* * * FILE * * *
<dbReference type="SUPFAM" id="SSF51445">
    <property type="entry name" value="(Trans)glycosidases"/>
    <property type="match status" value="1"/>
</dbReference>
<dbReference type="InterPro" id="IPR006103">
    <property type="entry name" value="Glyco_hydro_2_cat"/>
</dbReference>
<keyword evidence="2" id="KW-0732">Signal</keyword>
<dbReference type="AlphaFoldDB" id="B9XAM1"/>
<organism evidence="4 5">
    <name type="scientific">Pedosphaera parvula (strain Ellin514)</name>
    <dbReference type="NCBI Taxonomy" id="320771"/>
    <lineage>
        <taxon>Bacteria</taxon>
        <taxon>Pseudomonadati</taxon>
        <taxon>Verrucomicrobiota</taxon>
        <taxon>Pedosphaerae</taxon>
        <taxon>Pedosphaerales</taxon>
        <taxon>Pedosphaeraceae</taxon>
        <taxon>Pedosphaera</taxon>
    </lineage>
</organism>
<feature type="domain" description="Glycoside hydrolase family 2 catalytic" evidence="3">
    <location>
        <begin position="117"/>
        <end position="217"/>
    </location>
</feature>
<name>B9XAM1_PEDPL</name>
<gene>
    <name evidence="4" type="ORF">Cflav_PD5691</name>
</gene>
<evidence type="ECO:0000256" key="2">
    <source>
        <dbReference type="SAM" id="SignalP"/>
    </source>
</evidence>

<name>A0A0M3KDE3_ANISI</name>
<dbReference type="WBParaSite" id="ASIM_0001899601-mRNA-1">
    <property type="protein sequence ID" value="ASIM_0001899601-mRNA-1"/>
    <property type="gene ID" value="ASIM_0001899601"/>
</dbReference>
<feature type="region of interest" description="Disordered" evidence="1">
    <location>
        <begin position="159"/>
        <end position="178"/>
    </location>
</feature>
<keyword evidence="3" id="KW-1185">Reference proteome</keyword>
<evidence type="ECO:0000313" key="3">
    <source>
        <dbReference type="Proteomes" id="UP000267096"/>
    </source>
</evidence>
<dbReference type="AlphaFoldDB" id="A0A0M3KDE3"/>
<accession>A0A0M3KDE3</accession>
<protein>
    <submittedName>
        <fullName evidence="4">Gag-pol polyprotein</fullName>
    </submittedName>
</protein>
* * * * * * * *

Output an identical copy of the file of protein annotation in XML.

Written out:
<dbReference type="SUPFAM" id="SSF51445">
    <property type="entry name" value="(Trans)glycosidases"/>
    <property type="match status" value="1"/>
</dbReference>
<dbReference type="InterPro" id="IPR006103">
    <property type="entry name" value="Glyco_hydro_2_cat"/>
</dbReference>
<keyword evidence="2" id="KW-0732">Signal</keyword>
<dbReference type="AlphaFoldDB" id="B9XAM1"/>
<organism evidence="4 5">
    <name type="scientific">Pedosphaera parvula (strain Ellin514)</name>
    <dbReference type="NCBI Taxonomy" id="320771"/>
    <lineage>
        <taxon>Bacteria</taxon>
        <taxon>Pseudomonadati</taxon>
        <taxon>Verrucomicrobiota</taxon>
        <taxon>Pedosphaerae</taxon>
        <taxon>Pedosphaerales</taxon>
        <taxon>Pedosphaeraceae</taxon>
        <taxon>Pedosphaera</taxon>
    </lineage>
</organism>
<feature type="domain" description="Glycoside hydrolase family 2 catalytic" evidence="3">
    <location>
        <begin position="117"/>
        <end position="217"/>
    </location>
</feature>
<name>B9XAM1_PEDPL</name>
<gene>
    <name evidence="4" type="ORF">Cflav_PD5691</name>
</gene>
<evidence type="ECO:0000256" key="2">
    <source>
        <dbReference type="SAM" id="SignalP"/>
    </source>
</evidence>

<name>A0A0M3KDE3_ANISI</name>
<dbReference type="WBParaSite" id="ASIM_0001899601-mRNA-1">
    <property type="protein sequence ID" value="ASIM_0001899601-mRNA-1"/>
    <property type="gene ID" value="ASIM_0001899601"/>
</dbReference>
<feature type="region of interest" description="Disordered" evidence="1">
    <location>
        <begin position="159"/>
        <end position="178"/>
    </location>
</feature>
<keyword evidence="3" id="KW-1185">Reference proteome</keyword>
<evidence type="ECO:0000313" key="3">
    <source>
        <dbReference type="Proteomes" id="UP000267096"/>
    </source>
</evidence>
<dbReference type="AlphaFoldDB" id="A0A0M3KDE3"/>
<accession>A0A0M3KDE3</accession>
<protein>
    <submittedName>
        <fullName evidence="4">Gag-pol polyprotein</fullName>
    </submittedName>
</protein>